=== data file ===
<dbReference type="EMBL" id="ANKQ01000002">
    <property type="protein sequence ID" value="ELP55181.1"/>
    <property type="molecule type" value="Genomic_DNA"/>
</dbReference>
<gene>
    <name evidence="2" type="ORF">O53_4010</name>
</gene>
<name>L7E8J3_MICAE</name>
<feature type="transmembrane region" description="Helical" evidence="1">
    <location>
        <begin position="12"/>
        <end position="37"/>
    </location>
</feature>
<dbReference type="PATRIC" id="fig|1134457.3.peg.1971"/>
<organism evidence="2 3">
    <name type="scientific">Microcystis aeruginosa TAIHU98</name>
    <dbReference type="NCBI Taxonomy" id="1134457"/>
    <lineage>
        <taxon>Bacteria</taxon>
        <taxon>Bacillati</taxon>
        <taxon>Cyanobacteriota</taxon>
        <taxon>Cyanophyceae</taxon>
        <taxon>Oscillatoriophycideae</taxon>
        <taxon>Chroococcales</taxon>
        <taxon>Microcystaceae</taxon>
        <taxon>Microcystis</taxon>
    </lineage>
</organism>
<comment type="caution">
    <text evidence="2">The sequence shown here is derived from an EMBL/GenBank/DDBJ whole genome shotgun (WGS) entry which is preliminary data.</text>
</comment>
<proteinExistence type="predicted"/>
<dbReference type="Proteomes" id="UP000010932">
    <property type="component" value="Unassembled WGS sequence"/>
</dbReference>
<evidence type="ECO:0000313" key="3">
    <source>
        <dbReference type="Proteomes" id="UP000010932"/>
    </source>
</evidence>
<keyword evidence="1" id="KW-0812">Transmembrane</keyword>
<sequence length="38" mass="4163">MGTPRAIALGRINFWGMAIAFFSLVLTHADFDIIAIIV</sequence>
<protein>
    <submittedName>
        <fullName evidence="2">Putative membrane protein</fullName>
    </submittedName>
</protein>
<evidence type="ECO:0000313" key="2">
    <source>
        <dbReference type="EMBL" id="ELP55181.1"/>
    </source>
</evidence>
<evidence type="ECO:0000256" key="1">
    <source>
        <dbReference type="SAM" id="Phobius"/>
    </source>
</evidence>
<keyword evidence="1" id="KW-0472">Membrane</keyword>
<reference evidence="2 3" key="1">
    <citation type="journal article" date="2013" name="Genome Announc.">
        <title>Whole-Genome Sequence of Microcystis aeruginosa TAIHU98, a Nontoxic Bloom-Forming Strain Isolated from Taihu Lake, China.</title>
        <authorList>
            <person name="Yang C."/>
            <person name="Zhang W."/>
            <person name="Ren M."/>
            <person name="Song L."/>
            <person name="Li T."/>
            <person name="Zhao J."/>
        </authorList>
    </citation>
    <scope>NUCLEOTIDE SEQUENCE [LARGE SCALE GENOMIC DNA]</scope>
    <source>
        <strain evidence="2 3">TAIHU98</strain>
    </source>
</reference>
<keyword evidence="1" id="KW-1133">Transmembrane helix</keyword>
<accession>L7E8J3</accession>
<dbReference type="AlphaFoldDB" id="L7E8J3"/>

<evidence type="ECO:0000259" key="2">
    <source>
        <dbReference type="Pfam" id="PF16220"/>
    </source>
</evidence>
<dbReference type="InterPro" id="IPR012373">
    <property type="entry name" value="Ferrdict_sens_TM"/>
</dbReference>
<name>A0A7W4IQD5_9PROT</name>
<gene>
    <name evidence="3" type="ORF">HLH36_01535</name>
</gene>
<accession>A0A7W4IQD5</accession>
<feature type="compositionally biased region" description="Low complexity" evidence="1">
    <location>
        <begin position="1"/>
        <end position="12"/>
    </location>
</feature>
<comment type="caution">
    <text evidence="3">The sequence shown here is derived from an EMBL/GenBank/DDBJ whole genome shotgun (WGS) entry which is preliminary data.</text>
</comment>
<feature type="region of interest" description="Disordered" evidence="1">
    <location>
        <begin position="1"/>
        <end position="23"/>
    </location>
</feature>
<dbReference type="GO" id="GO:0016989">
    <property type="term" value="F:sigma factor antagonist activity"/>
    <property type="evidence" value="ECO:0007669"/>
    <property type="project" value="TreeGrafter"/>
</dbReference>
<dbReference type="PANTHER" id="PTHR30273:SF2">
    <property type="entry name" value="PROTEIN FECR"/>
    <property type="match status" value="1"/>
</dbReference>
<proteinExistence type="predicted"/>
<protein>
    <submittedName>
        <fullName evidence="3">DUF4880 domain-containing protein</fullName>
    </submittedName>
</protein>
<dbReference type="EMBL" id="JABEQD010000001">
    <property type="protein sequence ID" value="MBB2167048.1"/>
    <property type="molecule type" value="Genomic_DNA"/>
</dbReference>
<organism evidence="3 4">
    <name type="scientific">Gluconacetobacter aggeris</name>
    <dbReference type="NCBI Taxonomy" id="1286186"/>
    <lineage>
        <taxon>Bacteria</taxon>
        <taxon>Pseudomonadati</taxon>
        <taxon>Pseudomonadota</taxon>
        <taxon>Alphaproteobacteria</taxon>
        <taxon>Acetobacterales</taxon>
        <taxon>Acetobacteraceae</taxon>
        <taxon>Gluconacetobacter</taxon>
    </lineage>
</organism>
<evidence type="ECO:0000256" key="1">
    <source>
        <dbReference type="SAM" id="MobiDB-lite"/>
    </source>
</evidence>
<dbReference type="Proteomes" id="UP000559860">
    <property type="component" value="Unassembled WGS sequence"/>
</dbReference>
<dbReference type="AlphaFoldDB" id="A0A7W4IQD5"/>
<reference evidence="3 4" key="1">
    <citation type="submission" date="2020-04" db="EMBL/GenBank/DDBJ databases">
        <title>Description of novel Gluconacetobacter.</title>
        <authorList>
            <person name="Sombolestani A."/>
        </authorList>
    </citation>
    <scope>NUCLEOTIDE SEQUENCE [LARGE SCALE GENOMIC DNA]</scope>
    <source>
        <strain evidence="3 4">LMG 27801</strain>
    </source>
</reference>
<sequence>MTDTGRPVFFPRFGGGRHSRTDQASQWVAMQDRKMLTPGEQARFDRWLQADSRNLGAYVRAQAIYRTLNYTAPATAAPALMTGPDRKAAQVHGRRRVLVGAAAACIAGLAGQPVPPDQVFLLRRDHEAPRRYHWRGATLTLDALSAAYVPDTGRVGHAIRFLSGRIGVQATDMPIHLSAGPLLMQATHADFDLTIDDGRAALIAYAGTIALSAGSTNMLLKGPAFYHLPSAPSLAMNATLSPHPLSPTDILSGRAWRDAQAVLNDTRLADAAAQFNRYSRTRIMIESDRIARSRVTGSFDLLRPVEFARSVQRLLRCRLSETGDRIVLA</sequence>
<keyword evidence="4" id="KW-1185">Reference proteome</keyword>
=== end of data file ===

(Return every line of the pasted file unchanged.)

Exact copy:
<dbReference type="EMBL" id="ANKQ01000002">
    <property type="protein sequence ID" value="ELP55181.1"/>
    <property type="molecule type" value="Genomic_DNA"/>
</dbReference>
<gene>
    <name evidence="2" type="ORF">O53_4010</name>
</gene>
<name>L7E8J3_MICAE</name>
<feature type="transmembrane region" description="Helical" evidence="1">
    <location>
        <begin position="12"/>
        <end position="37"/>
    </location>
</feature>
<dbReference type="PATRIC" id="fig|1134457.3.peg.1971"/>
<organism evidence="2 3">
    <name type="scientific">Microcystis aeruginosa TAIHU98</name>
    <dbReference type="NCBI Taxonomy" id="1134457"/>
    <lineage>
        <taxon>Bacteria</taxon>
        <taxon>Bacillati</taxon>
        <taxon>Cyanobacteriota</taxon>
        <taxon>Cyanophyceae</taxon>
        <taxon>Oscillatoriophycideae</taxon>
        <taxon>Chroococcales</taxon>
        <taxon>Microcystaceae</taxon>
        <taxon>Microcystis</taxon>
    </lineage>
</organism>
<comment type="caution">
    <text evidence="2">The sequence shown here is derived from an EMBL/GenBank/DDBJ whole genome shotgun (WGS) entry which is preliminary data.</text>
</comment>
<proteinExistence type="predicted"/>
<dbReference type="Proteomes" id="UP000010932">
    <property type="component" value="Unassembled WGS sequence"/>
</dbReference>
<evidence type="ECO:0000313" key="3">
    <source>
        <dbReference type="Proteomes" id="UP000010932"/>
    </source>
</evidence>
<keyword evidence="1" id="KW-0812">Transmembrane</keyword>
<sequence length="38" mass="4163">MGTPRAIALGRINFWGMAIAFFSLVLTHADFDIIAIIV</sequence>
<protein>
    <submittedName>
        <fullName evidence="2">Putative membrane protein</fullName>
    </submittedName>
</protein>
<evidence type="ECO:0000313" key="2">
    <source>
        <dbReference type="EMBL" id="ELP55181.1"/>
    </source>
</evidence>
<evidence type="ECO:0000256" key="1">
    <source>
        <dbReference type="SAM" id="Phobius"/>
    </source>
</evidence>
<keyword evidence="1" id="KW-0472">Membrane</keyword>
<reference evidence="2 3" key="1">
    <citation type="journal article" date="2013" name="Genome Announc.">
        <title>Whole-Genome Sequence of Microcystis aeruginosa TAIHU98, a Nontoxic Bloom-Forming Strain Isolated from Taihu Lake, China.</title>
        <authorList>
            <person name="Yang C."/>
            <person name="Zhang W."/>
            <person name="Ren M."/>
            <person name="Song L."/>
            <person name="Li T."/>
            <person name="Zhao J."/>
        </authorList>
    </citation>
    <scope>NUCLEOTIDE SEQUENCE [LARGE SCALE GENOMIC DNA]</scope>
    <source>
        <strain evidence="2 3">TAIHU98</strain>
    </source>
</reference>
<keyword evidence="1" id="KW-1133">Transmembrane helix</keyword>
<accession>L7E8J3</accession>
<dbReference type="AlphaFoldDB" id="L7E8J3"/>

<evidence type="ECO:0000259" key="2">
    <source>
        <dbReference type="Pfam" id="PF16220"/>
    </source>
</evidence>
<dbReference type="InterPro" id="IPR012373">
    <property type="entry name" value="Ferrdict_sens_TM"/>
</dbReference>
<name>A0A7W4IQD5_9PROT</name>
<gene>
    <name evidence="3" type="ORF">HLH36_01535</name>
</gene>
<accession>A0A7W4IQD5</accession>
<feature type="compositionally biased region" description="Low complexity" evidence="1">
    <location>
        <begin position="1"/>
        <end position="12"/>
    </location>
</feature>
<comment type="caution">
    <text evidence="3">The sequence shown here is derived from an EMBL/GenBank/DDBJ whole genome shotgun (WGS) entry which is preliminary data.</text>
</comment>
<feature type="region of interest" description="Disordered" evidence="1">
    <location>
        <begin position="1"/>
        <end position="23"/>
    </location>
</feature>
<dbReference type="GO" id="GO:0016989">
    <property type="term" value="F:sigma factor antagonist activity"/>
    <property type="evidence" value="ECO:0007669"/>
    <property type="project" value="TreeGrafter"/>
</dbReference>
<dbReference type="PANTHER" id="PTHR30273:SF2">
    <property type="entry name" value="PROTEIN FECR"/>
    <property type="match status" value="1"/>
</dbReference>
<proteinExistence type="predicted"/>
<protein>
    <submittedName>
        <fullName evidence="3">DUF4880 domain-containing protein</fullName>
    </submittedName>
</protein>
<dbReference type="EMBL" id="JABEQD010000001">
    <property type="protein sequence ID" value="MBB2167048.1"/>
    <property type="molecule type" value="Genomic_DNA"/>
</dbReference>
<organism evidence="3 4">
    <name type="scientific">Gluconacetobacter aggeris</name>
    <dbReference type="NCBI Taxonomy" id="1286186"/>
    <lineage>
        <taxon>Bacteria</taxon>
        <taxon>Pseudomonadati</taxon>
        <taxon>Pseudomonadota</taxon>
        <taxon>Alphaproteobacteria</taxon>
        <taxon>Acetobacterales</taxon>
        <taxon>Acetobacteraceae</taxon>
        <taxon>Gluconacetobacter</taxon>
    </lineage>
</organism>
<evidence type="ECO:0000256" key="1">
    <source>
        <dbReference type="SAM" id="MobiDB-lite"/>
    </source>
</evidence>
<dbReference type="Proteomes" id="UP000559860">
    <property type="component" value="Unassembled WGS sequence"/>
</dbReference>
<dbReference type="AlphaFoldDB" id="A0A7W4IQD5"/>
<reference evidence="3 4" key="1">
    <citation type="submission" date="2020-04" db="EMBL/GenBank/DDBJ databases">
        <title>Description of novel Gluconacetobacter.</title>
        <authorList>
            <person name="Sombolestani A."/>
        </authorList>
    </citation>
    <scope>NUCLEOTIDE SEQUENCE [LARGE SCALE GENOMIC DNA]</scope>
    <source>
        <strain evidence="3 4">LMG 27801</strain>
    </source>
</reference>
<sequence>MTDTGRPVFFPRFGGGRHSRTDQASQWVAMQDRKMLTPGEQARFDRWLQADSRNLGAYVRAQAIYRTLNYTAPATAAPALMTGPDRKAAQVHGRRRVLVGAAAACIAGLAGQPVPPDQVFLLRRDHEAPRRYHWRGATLTLDALSAAYVPDTGRVGHAIRFLSGRIGVQATDMPIHLSAGPLLMQATHADFDLTIDDGRAALIAYAGTIALSAGSTNMLLKGPAFYHLPSAPSLAMNATLSPHPLSPTDILSGRAWRDAQAVLNDTRLADAAAQFNRYSRTRIMIESDRIARSRVTGSFDLLRPVEFARSVQRLLRCRLSETGDRIVLA</sequence>
<keyword evidence="4" id="KW-1185">Reference proteome</keyword>